There are few cultivated crops that make less drain upon soil fertility
than cacao, and few drafts upon the land are so easily and inexpensively
returned. From an examination made of detailed analyses by many authors
and covering many regions, it may be broadly stated that an average
crop of cacao in the most-favored districts is about 9 piculs per hectare,
and that of the three all-important elements of nitrogen, phosphoric acid,
and potash, a total of slightly more than 4.2 kilograms is removed in each
picul of cured seeds harvested. These 37 kilos of plant food that are annually
taken from each hectare may be roughly subdivided as follows:
18 kilos of nitrogen,
10 kilos of potash,
9 kilos of phosphoric acid.
On this basis, after the plantation is in full bearing, we would have to
make good with standard fertilizers each year for each hectare about '220
kilos of nitrate of soda, or, if the plantation was shaded with leguminous
trees, only one-half that amount, or 110 kilos. Of potash salts, say the
sulphate, only one-half that amount, or 55 kilos, if the plantation was unshaded.
If, however, it was shaded, as the leguminous trees are all heavy
feeders of potash, we would have to double the amount and use 110 kilos.
In any case, as fixed nitrogen always represents a cost quite double that
of potash, from an economical standpoint the planter is still the gainer
who supplies potash to the shade trees. There still remains phosphoric
acid, which, in the form of the best superphosphate of lime, would require
55 kilos for unshaded orchards, and about 70 if dap-dap, Pionciana,
or any leguminous tree was grown in the orchard. These three ingredients
may be thoroughly incoriwrated and used as a top dressing and
lightly harrowed in about each tree.
If the commercial nitrates can not be readily obtained, then recourse
must be had to the sparing use of farm manures. Until the bearing age
these may be used freely, but after that with caution and discrimination.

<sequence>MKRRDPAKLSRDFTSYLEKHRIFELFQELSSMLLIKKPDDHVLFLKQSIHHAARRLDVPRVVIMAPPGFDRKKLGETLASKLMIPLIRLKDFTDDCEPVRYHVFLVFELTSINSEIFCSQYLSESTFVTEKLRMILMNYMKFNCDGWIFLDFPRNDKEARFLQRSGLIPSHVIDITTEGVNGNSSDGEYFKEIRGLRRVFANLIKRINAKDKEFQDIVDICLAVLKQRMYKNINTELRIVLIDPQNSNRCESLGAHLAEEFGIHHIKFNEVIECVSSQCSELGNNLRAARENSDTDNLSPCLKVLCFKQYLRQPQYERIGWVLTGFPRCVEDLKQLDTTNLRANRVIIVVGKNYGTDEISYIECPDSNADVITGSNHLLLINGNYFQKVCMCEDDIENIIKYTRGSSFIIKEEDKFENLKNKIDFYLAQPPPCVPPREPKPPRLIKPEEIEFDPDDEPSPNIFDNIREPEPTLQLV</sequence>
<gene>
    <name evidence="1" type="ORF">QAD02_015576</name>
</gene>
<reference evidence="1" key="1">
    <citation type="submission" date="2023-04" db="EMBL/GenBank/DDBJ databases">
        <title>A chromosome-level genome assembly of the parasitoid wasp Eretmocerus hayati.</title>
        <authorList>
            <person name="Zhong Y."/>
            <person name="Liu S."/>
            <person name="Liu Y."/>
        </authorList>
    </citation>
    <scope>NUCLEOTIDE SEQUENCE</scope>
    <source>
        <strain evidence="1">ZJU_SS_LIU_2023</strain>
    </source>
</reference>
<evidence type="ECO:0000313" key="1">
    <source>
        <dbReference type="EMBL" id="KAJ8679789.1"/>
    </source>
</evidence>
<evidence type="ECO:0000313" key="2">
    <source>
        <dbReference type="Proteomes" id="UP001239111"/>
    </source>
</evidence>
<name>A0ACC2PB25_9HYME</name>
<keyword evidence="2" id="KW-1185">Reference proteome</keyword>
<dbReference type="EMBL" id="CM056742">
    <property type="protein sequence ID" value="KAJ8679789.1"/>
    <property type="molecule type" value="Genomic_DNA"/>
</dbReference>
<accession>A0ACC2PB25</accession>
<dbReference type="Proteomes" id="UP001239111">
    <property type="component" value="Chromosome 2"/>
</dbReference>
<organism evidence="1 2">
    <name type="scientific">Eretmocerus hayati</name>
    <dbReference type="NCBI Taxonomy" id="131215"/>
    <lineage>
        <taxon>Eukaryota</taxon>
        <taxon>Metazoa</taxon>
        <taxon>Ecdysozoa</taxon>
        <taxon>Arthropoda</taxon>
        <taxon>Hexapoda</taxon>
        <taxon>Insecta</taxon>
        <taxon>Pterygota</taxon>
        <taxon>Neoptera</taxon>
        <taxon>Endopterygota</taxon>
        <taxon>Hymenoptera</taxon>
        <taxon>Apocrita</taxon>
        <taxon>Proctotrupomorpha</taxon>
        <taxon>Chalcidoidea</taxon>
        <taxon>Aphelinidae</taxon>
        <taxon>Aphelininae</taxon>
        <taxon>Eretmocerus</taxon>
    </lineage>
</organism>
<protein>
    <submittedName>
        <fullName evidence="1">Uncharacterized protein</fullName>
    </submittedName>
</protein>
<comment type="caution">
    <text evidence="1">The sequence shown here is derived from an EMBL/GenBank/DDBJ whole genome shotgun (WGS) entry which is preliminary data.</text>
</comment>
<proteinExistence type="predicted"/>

Although I have seen trees here that have been bearing continuously for
twenty-two years, I have been unable to find so much as one that to the
knowledge of the oldest resident has ever been fertilized in any way, yet,
notwithstanding our lack of knowledge of local conditions, it seems perfectly safe to predicate that liberal manuring with stable manure or
highly ammoniated fertilizers would insure a rank, succulent growth
that is always prejudicial to the best and heaviest fruit production.

In this I am opposed to Professor Hart,who seems to think that stable manures are those only that may be used with a free hand.
We have many safe ways of applying nitrogen through the medium of
various catch crops of pulse or beans, with the certainty that we can never
overload the soil with more than the adjacent tree roots can take up and
thoroughly assimilate. When the time comes that the orchard so shades
the ground that crops can no longer be grown between the rows, then, in
preference to stable manures I would recommend cotton-seed cake or
"poonac",the latter being always obtainable in this Archipelago.

While the most desirable form in which potash can be applied is in the
form of the sulphate, excellent results have been had with the use of
Kainit or Stassfurth salts, and as a still more available substitute, wood